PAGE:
Informal Work and Public Policy Workshop

  • Thursday 18 November 2021
  • 15:00-17:00 (GMT)


The COVID-19 pandemic has both highlighted and exacerbated the longstanding inequalities that define informal work. As the world looks to a post-pandemic future, and, with COP26 being hosted in Glasgow in November 2021, seeks to ensure that global and local economic systems are just and sustainable, guaranteeing the social, economic, and political inclusion of informal workers—the majority of the world’s workforce and often uniquely marginalized due to a lack of basic rights and protections—is more urgent than ever.

While a variety of international policy instruments, including the Sustainable Development Goals, the New Urban Agenda, and ILO Recommendation 204, point to possibilities for greater inclusion, there remains much to learn about the precise forms that public policy should take, how change can be achieved, and how lessons from specific contexts can be translated elsewhere.

Our workshop will therefore seek to bring together academics, policymakers, civil society representatives, and other stakeholders working around the world to explore how public policy might be most effectively designed and implemented in a way that benefits, includes, and empowers informal workers, producing comparative insights that can inform academic debates, policy discussions, and grassroots and transnational initiatives that aim to ensure that informal workers are included in all aspects of social, economic, and political life.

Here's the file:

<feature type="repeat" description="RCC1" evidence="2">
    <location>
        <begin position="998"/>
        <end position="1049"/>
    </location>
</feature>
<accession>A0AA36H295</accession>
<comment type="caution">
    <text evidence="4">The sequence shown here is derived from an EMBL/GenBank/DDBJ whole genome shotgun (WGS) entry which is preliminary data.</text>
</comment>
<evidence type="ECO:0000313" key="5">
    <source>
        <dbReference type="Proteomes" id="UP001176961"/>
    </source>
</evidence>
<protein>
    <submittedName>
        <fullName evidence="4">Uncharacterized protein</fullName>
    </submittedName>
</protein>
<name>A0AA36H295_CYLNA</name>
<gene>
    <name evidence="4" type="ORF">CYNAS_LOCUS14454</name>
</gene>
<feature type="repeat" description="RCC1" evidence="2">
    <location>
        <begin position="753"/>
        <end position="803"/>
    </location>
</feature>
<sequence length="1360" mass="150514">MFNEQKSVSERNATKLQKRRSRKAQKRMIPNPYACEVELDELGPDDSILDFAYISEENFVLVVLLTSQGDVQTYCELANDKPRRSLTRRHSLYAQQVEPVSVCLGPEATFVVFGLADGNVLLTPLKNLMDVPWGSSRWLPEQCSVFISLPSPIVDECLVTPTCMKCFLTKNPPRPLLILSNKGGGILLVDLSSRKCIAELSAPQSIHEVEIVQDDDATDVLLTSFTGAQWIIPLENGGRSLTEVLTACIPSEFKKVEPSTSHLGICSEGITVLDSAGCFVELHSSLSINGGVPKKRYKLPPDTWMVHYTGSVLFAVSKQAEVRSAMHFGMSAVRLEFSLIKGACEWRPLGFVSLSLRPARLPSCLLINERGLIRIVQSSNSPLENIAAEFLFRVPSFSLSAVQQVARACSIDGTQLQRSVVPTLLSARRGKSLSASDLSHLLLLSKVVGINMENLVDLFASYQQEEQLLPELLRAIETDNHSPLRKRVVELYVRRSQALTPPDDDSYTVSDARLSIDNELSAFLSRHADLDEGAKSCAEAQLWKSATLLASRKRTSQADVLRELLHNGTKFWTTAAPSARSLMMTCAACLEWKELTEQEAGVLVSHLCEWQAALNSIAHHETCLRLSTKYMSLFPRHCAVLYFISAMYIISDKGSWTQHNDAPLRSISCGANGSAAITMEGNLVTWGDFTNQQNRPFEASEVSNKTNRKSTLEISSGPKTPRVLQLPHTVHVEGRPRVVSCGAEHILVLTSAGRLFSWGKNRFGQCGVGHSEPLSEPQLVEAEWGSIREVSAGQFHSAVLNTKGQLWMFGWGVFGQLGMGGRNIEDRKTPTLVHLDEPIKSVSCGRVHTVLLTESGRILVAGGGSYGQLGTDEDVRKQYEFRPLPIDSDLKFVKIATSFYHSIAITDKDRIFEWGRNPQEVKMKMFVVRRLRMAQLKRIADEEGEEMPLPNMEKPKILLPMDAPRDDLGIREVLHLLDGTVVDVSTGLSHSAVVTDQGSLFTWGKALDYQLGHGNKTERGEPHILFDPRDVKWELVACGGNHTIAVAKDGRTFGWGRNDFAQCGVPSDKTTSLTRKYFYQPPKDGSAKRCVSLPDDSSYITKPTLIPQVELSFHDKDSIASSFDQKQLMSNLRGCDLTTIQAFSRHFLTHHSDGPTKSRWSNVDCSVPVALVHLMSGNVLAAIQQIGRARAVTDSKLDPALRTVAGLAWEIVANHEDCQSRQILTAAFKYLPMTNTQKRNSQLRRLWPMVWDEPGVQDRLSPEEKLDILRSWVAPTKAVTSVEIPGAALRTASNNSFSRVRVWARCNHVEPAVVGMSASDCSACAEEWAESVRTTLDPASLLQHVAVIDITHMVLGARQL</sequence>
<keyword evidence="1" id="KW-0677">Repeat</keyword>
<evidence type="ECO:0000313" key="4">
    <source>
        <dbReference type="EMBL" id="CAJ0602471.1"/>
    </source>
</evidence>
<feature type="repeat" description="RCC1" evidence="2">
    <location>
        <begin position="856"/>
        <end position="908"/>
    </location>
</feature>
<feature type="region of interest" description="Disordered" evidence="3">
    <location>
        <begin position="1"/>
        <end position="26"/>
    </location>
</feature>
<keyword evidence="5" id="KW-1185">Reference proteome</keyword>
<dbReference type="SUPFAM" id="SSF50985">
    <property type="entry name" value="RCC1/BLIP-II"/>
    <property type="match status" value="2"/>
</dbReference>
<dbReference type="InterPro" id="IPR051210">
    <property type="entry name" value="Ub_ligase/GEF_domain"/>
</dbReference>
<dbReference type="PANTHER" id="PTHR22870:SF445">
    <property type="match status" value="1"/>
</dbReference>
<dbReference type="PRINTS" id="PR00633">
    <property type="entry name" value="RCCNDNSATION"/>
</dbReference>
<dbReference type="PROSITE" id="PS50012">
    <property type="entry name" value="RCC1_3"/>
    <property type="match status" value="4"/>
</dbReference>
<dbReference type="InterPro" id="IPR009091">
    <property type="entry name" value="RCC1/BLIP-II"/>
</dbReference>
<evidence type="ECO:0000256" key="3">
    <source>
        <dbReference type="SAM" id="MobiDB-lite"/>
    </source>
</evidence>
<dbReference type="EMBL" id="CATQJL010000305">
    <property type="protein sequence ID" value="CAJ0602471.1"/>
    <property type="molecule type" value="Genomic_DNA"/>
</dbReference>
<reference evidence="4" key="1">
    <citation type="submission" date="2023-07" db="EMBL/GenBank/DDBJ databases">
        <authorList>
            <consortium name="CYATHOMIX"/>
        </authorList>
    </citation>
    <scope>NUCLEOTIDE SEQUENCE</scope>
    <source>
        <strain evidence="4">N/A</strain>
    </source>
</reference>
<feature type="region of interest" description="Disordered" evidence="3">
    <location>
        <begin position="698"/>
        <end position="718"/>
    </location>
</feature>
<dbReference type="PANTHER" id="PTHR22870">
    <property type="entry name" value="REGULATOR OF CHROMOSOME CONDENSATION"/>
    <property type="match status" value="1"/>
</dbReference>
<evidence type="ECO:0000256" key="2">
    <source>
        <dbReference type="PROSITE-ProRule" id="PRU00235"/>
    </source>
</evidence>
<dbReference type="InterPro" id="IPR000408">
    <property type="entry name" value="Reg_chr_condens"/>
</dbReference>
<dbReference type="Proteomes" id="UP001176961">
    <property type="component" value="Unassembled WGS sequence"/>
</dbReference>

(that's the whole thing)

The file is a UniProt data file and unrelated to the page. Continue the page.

Oksana Abboud, International Coordinator, StreetNet International

Shriya Anand, Indian Institute for Human Settlements

Alison Brown and Peter Mackie, Cardiff University

Adam Cooper, Human Sciences Research Council and Lesley Powell, Nelson Mandela University

Zhenzhong Si, Balsillie School of International Affairs

Graeme Young, Centre for Sustainable, Healthy and Learning Cities and Neighbourhoods, University of Glasgow

Additional Information

This event emerges from the project “Promoting Inclusive Governance for Informal Workers in Cali, Colombia”, led by Dr Lina Martínez of Universidad Icesi and Dr Graeme Young of the University of Glasgow, and will be organized with the Centre for Sustainable, Healthy and Learning Cities and Neighbourhoods (SHLC), an international consortium addressing major urban development, health, and education issues in 14 cities across seven countries in Asia and Africa. SHLC is funded via UK Research and Innovation, and administered through the Economic and Social Research Council, as part of the UK Government’s Global Challenges Research Fund. Project Reference: ES/P011020/1.

Register here